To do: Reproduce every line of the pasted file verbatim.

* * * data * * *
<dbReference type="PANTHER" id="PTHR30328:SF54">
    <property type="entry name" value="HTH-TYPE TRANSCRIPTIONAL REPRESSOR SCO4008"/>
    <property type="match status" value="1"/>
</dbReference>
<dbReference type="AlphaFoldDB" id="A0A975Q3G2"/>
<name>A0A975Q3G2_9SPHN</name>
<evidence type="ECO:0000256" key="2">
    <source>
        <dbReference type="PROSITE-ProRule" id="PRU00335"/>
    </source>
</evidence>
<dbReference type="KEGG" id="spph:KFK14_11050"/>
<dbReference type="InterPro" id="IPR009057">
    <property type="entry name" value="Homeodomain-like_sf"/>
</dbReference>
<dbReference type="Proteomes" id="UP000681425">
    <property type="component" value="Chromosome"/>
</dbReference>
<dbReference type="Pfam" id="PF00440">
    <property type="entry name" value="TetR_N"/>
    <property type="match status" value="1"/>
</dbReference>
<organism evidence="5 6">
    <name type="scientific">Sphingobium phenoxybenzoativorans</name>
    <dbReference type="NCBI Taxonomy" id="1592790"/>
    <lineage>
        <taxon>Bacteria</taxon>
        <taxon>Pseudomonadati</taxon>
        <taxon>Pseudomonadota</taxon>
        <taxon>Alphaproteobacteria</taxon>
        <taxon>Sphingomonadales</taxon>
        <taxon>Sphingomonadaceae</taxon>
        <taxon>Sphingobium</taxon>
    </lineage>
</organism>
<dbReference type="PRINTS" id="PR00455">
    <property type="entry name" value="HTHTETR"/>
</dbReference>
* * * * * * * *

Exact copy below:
<dbReference type="PANTHER" id="PTHR30328:SF54">
    <property type="entry name" value="HTH-TYPE TRANSCRIPTIONAL REPRESSOR SCO4008"/>
    <property type="match status" value="1"/>
</dbReference>
<dbReference type="AlphaFoldDB" id="A0A975Q3G2"/>
<name>A0A975Q3G2_9SPHN</name>
<evidence type="ECO:0000256" key="2">
    <source>
        <dbReference type="PROSITE-ProRule" id="PRU00335"/>
    </source>
</evidence>
<dbReference type="KEGG" id="spph:KFK14_11050"/>
<dbReference type="InterPro" id="IPR009057">
    <property type="entry name" value="Homeodomain-like_sf"/>
</dbReference>
<dbReference type="Proteomes" id="UP000681425">
    <property type="component" value="Chromosome"/>
</dbReference>
<dbReference type="Pfam" id="PF00440">
    <property type="entry name" value="TetR_N"/>
    <property type="match status" value="1"/>
</dbReference>
<organism evidence="5 6">
    <name type="scientific">Sphingobium phenoxybenzoativorans</name>
    <dbReference type="NCBI Taxonomy" id="1592790"/>
    <lineage>
        <taxon>Bacteria</taxon>
        <taxon>Pseudomonadati</taxon>
        <taxon>Pseudomonadota</taxon>
        <taxon>Alphaproteobacteria</taxon>
        <taxon>Sphingomonadales</taxon>
        <taxon>Sphingomonadaceae</taxon>
        <taxon>Sphingobium</taxon>
    </lineage>
</organism>
<dbReference type="PRINTS" id="PR00455">
    <property type="entry name" value="HTHTETR"/>
</dbReference>